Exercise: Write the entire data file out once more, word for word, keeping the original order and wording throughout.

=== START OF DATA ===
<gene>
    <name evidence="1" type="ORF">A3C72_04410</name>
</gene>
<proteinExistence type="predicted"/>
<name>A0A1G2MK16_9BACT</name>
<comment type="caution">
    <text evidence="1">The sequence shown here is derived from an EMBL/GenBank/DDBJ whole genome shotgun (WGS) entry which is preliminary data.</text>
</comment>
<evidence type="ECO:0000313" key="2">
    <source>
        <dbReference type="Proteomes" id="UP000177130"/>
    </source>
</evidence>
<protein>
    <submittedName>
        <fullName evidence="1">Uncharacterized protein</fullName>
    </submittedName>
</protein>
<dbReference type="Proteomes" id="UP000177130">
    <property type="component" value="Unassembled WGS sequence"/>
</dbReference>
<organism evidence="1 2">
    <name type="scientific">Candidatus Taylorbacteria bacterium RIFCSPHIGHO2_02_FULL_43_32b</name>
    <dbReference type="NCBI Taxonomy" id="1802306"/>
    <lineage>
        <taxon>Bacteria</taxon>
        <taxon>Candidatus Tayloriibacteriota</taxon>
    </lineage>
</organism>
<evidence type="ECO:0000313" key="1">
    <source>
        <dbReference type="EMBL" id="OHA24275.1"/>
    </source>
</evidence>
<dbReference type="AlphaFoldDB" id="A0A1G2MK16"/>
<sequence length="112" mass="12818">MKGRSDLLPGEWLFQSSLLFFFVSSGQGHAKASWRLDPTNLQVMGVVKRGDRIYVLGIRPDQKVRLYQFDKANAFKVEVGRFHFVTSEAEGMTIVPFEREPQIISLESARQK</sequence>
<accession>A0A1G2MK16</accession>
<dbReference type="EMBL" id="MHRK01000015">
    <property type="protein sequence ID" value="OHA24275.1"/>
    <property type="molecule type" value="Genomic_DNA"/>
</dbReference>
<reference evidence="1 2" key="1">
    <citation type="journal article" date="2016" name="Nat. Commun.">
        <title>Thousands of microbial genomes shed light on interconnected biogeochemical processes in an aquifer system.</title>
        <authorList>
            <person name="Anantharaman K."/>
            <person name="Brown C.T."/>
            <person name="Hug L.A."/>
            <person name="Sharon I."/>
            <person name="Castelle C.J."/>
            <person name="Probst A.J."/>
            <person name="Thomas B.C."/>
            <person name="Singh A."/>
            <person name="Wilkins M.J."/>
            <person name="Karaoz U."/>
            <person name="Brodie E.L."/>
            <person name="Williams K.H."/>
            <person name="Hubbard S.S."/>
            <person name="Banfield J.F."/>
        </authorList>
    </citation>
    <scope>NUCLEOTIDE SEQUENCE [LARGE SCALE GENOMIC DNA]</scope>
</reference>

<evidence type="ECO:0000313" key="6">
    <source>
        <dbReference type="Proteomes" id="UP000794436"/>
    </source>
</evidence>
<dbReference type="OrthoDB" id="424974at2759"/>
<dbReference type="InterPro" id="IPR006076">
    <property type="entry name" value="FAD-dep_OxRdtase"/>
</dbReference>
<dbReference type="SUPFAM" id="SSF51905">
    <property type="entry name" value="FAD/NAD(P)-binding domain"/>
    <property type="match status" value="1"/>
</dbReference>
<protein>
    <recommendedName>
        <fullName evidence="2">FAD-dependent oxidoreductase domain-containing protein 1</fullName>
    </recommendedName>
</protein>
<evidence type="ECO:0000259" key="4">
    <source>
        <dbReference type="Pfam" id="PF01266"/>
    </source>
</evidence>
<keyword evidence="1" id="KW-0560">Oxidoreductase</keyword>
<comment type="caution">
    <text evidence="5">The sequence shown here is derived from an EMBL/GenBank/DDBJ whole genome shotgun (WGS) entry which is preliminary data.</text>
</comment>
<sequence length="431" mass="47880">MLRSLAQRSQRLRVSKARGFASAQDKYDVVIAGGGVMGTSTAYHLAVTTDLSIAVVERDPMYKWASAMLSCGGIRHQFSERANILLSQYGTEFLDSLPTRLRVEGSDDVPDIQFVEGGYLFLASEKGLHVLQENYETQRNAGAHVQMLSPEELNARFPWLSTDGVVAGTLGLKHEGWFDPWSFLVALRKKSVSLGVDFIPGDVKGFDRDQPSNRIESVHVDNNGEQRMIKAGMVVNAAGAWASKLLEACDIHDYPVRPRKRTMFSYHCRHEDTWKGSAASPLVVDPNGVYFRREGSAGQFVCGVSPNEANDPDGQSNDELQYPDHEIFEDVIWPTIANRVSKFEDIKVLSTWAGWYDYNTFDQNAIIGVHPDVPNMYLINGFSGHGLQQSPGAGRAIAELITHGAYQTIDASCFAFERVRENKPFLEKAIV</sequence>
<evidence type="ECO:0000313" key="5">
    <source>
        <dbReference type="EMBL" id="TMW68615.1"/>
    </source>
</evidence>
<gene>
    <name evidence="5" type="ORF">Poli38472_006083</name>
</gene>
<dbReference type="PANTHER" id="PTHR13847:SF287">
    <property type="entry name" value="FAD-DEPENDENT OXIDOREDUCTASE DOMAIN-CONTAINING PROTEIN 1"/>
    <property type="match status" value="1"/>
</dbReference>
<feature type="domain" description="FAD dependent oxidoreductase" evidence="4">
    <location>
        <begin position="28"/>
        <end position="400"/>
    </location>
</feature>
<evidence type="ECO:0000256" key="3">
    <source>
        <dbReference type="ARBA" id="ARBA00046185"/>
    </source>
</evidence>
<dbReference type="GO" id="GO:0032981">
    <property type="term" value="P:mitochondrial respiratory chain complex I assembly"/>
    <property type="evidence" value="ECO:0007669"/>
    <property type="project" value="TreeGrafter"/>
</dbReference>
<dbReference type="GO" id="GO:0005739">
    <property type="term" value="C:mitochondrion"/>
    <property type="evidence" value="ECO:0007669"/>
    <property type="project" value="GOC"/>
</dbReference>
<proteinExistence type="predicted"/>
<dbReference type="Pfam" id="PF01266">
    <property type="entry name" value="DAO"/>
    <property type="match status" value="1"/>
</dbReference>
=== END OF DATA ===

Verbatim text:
<gene>
    <name evidence="1" type="ORF">A3C72_04410</name>
</gene>
<proteinExistence type="predicted"/>
<name>A0A1G2MK16_9BACT</name>
<comment type="caution">
    <text evidence="1">The sequence shown here is derived from an EMBL/GenBank/DDBJ whole genome shotgun (WGS) entry which is preliminary data.</text>
</comment>
<evidence type="ECO:0000313" key="2">
    <source>
        <dbReference type="Proteomes" id="UP000177130"/>
    </source>
</evidence>
<protein>
    <submittedName>
        <fullName evidence="1">Uncharacterized protein</fullName>
    </submittedName>
</protein>
<dbReference type="Proteomes" id="UP000177130">
    <property type="component" value="Unassembled WGS sequence"/>
</dbReference>
<organism evidence="1 2">
    <name type="scientific">Candidatus Taylorbacteria bacterium RIFCSPHIGHO2_02_FULL_43_32b</name>
    <dbReference type="NCBI Taxonomy" id="1802306"/>
    <lineage>
        <taxon>Bacteria</taxon>
        <taxon>Candidatus Tayloriibacteriota</taxon>
    </lineage>
</organism>
<evidence type="ECO:0000313" key="1">
    <source>
        <dbReference type="EMBL" id="OHA24275.1"/>
    </source>
</evidence>
<dbReference type="AlphaFoldDB" id="A0A1G2MK16"/>
<sequence length="112" mass="12818">MKGRSDLLPGEWLFQSSLLFFFVSSGQGHAKASWRLDPTNLQVMGVVKRGDRIYVLGIRPDQKVRLYQFDKANAFKVEVGRFHFVTSEAEGMTIVPFEREPQIISLESARQK</sequence>
<accession>A0A1G2MK16</accession>
<dbReference type="EMBL" id="MHRK01000015">
    <property type="protein sequence ID" value="OHA24275.1"/>
    <property type="molecule type" value="Genomic_DNA"/>
</dbReference>
<reference evidence="1 2" key="1">
    <citation type="journal article" date="2016" name="Nat. Commun.">
        <title>Thousands of microbial genomes shed light on interconnected biogeochemical processes in an aquifer system.</title>
        <authorList>
            <person name="Anantharaman K."/>
            <person name="Brown C.T."/>
            <person name="Hug L.A."/>
            <person name="Sharon I."/>
            <person name="Castelle C.J."/>
            <person name="Probst A.J."/>
            <person name="Thomas B.C."/>
            <person name="Singh A."/>
            <person name="Wilkins M.J."/>
            <person name="Karaoz U."/>
            <person name="Brodie E.L."/>
            <person name="Williams K.H."/>
            <person name="Hubbard S.S."/>
            <person name="Banfield J.F."/>
        </authorList>
    </citation>
    <scope>NUCLEOTIDE SEQUENCE [LARGE SCALE GENOMIC DNA]</scope>
</reference>

<evidence type="ECO:0000313" key="6">
    <source>
        <dbReference type="Proteomes" id="UP000794436"/>
    </source>
</evidence>
<dbReference type="OrthoDB" id="424974at2759"/>
<dbReference type="InterPro" id="IPR006076">
    <property type="entry name" value="FAD-dep_OxRdtase"/>
</dbReference>
<dbReference type="SUPFAM" id="SSF51905">
    <property type="entry name" value="FAD/NAD(P)-binding domain"/>
    <property type="match status" value="1"/>
</dbReference>
<protein>
    <recommendedName>
        <fullName evidence="2">FAD-dependent oxidoreductase domain-containing protein 1</fullName>
    </recommendedName>
</protein>
<evidence type="ECO:0000259" key="4">
    <source>
        <dbReference type="Pfam" id="PF01266"/>
    </source>
</evidence>
<keyword evidence="1" id="KW-0560">Oxidoreductase</keyword>
<comment type="caution">
    <text evidence="5">The sequence shown here is derived from an EMBL/GenBank/DDBJ whole genome shotgun (WGS) entry which is preliminary data.</text>
</comment>
<sequence length="431" mass="47880">MLRSLAQRSQRLRVSKARGFASAQDKYDVVIAGGGVMGTSTAYHLAVTTDLSIAVVERDPMYKWASAMLSCGGIRHQFSERANILLSQYGTEFLDSLPTRLRVEGSDDVPDIQFVEGGYLFLASEKGLHVLQENYETQRNAGAHVQMLSPEELNARFPWLSTDGVVAGTLGLKHEGWFDPWSFLVALRKKSVSLGVDFIPGDVKGFDRDQPSNRIESVHVDNNGEQRMIKAGMVVNAAGAWASKLLEACDIHDYPVRPRKRTMFSYHCRHEDTWKGSAASPLVVDPNGVYFRREGSAGQFVCGVSPNEANDPDGQSNDELQYPDHEIFEDVIWPTIANRVSKFEDIKVLSTWAGWYDYNTFDQNAIIGVHPDVPNMYLINGFSGHGLQQSPGAGRAIAELITHGAYQTIDASCFAFERVRENKPFLEKAIV</sequence>
<evidence type="ECO:0000313" key="5">
    <source>
        <dbReference type="EMBL" id="TMW68615.1"/>
    </source>
</evidence>
<gene>
    <name evidence="5" type="ORF">Poli38472_006083</name>
</gene>
<dbReference type="PANTHER" id="PTHR13847:SF287">
    <property type="entry name" value="FAD-DEPENDENT OXIDOREDUCTASE DOMAIN-CONTAINING PROTEIN 1"/>
    <property type="match status" value="1"/>
</dbReference>
<feature type="domain" description="FAD dependent oxidoreductase" evidence="4">
    <location>
        <begin position="28"/>
        <end position="400"/>
    </location>
</feature>
<evidence type="ECO:0000256" key="3">
    <source>
        <dbReference type="ARBA" id="ARBA00046185"/>
    </source>
</evidence>
<dbReference type="GO" id="GO:0032981">
    <property type="term" value="P:mitochondrial respiratory chain complex I assembly"/>
    <property type="evidence" value="ECO:0007669"/>
    <property type="project" value="TreeGrafter"/>
</dbReference>
<dbReference type="GO" id="GO:0005739">
    <property type="term" value="C:mitochondrion"/>
    <property type="evidence" value="ECO:0007669"/>
    <property type="project" value="GOC"/>
</dbReference>
<proteinExistence type="predicted"/>
<dbReference type="Pfam" id="PF01266">
    <property type="entry name" value="DAO"/>
    <property type="match status" value="1"/>
</dbReference>